Tuesday, October 10, 2006

Two Poems on Huancayo, Peru (from the book "The Road to Unishcoto")

Intense Sunset over Huancayo

Why did I smile to-day?
No heart will tell,
No response from heaven or hell.
“Heart!” I say, “Here I am—
Alive and alone, —say,
Wherefore did I smile?”
My fancy is to the mountains—
The colors of: white, orange and red, it
Spreads its bliss’s along
Its rim—as I watch the sunset
Fading over Huancayo.

Fame, beauty and verse, are
Intense indeed, in this
Evening’s sunset!...

Note: 10-4-2006, #1494

Godfather of the Hair

There’s an old tradition
Called: Godfather
Of the cut hair…

I really didn’t believe it,
Until I was asked
To be a Godfather!

“What are my duties?” I asked,
(Gazing, gawking on, dumfounded).

“Oh, to cut a lock of hair:
Here and there,” so they said…
(“from the child’s head…”).

((I wondered what then?))

I learned in Huancayo,
There are Godfathers
—for most any and everything;

I get the feeling,
The more Godfathers
The more spoiled the Child gets…,

The child
Even asks for them nowadays
(at any old age).

Note: #1498 (11:43 PM). Inspired by Alfonso, a cab driver in Huancayo, and his grandson; being an American, or half Peruvian, since I am Married to one, some of these Wanka traditions are unusual to me (as with the Godfather of the Hair), but it is not my intentions to make fun of them, but to have fun with some of them, as I learn and enjoy the culture and customs of Peru, and the Mantaro Valley in particular.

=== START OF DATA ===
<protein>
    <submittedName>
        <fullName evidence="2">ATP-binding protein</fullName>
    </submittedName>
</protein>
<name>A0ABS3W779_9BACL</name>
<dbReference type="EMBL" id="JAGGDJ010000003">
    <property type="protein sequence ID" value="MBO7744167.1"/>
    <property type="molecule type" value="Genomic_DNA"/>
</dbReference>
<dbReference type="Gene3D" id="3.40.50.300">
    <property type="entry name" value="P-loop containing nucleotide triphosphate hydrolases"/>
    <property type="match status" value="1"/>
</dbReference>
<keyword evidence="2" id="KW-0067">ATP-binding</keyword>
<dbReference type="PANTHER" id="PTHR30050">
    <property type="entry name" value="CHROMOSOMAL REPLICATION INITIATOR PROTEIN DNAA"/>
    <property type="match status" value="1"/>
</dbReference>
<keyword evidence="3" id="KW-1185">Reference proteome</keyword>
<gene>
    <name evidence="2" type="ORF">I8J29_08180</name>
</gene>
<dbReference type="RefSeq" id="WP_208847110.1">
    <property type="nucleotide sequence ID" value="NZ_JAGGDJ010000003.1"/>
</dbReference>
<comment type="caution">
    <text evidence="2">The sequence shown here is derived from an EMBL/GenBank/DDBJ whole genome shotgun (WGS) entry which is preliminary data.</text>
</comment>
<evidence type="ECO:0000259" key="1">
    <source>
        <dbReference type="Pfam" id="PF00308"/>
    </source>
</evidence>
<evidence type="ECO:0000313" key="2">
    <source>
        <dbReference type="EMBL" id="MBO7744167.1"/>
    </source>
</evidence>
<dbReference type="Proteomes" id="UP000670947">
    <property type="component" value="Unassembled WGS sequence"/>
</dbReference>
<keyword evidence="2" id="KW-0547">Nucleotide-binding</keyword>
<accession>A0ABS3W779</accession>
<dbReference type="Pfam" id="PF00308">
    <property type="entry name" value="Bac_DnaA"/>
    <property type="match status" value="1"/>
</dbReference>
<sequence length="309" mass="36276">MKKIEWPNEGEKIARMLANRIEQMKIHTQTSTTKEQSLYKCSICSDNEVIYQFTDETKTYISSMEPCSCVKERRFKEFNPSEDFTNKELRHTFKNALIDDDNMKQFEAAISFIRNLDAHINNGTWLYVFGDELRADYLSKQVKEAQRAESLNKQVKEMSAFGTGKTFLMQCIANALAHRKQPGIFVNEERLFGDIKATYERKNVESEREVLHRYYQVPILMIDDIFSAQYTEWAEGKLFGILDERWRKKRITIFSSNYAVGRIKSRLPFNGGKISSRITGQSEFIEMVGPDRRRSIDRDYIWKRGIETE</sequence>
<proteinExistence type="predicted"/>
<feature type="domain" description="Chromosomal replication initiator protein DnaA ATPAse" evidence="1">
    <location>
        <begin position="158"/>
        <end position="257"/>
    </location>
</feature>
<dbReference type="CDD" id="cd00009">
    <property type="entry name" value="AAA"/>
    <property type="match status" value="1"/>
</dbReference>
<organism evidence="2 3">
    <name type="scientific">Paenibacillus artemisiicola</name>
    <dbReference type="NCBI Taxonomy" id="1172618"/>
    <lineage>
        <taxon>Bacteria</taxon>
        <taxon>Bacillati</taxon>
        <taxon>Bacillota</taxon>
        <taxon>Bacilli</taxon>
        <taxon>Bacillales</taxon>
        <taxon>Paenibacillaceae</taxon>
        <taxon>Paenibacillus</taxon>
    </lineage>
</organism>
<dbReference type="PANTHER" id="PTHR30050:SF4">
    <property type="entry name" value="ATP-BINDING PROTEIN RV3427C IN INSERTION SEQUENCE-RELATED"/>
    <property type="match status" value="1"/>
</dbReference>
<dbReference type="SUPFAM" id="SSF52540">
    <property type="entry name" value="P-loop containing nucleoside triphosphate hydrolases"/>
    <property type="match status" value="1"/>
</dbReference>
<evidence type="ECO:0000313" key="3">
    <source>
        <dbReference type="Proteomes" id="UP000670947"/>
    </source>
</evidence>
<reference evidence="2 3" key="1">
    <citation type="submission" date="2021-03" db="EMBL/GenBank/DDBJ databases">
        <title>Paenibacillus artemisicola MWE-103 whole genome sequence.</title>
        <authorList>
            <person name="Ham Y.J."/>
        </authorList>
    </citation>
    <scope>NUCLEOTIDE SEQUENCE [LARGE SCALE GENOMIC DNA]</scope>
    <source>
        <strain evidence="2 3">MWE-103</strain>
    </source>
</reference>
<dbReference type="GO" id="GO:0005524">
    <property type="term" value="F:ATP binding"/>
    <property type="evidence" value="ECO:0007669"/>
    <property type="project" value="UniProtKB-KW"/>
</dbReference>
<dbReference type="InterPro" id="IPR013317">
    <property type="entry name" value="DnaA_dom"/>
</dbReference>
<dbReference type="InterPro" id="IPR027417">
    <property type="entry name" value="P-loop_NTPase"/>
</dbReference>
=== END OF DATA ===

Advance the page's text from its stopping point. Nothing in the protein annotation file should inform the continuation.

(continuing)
—Periódico (9-18-2006): “Primicia”

“…Dennis Siluk, North American poet…fell in love with the Mantaro Valley…he writes in his works…. The landscape, the customs of the city…the food of the city (…all seems to come from an inspiration he draws out of the, and is captivate by, this region).
‘Huancayo is a modern city that keeps its traditions…and its colorful fair (Sunday market))…I hope it does not change…”’

—(Editor: Mr. Nilo Calero Perez)

Siluk was awarded Poet Laureaate of San Jeronimo, Peru (2005), and the Cross of the City, in 2006. Also, Los Andes University acknowledged Dennis’ contribution to the culture of the Mantaro Valley. In addition, Mayor Jesus Chipana Hurtado asked Dennis to write a poem for the Inauguration of the seventy-five foot statue of the Virgin Mary, for the city of—Concepcion. Recently, Dennis was a guest and judge at the Institucion Education Privada “Independencia” for the school’s poetry contest.

“The Road to Unishcoto,” is about a Wanka warrior (his last battle along the Rio Mantaro). Also there are poems on Huancayo, Sapallanga, and Concepcion, all Andean cities. Here again we see the culture, beauty and customs of the region flourish in Dennis’ poetry; along with two commentaries on poetry.


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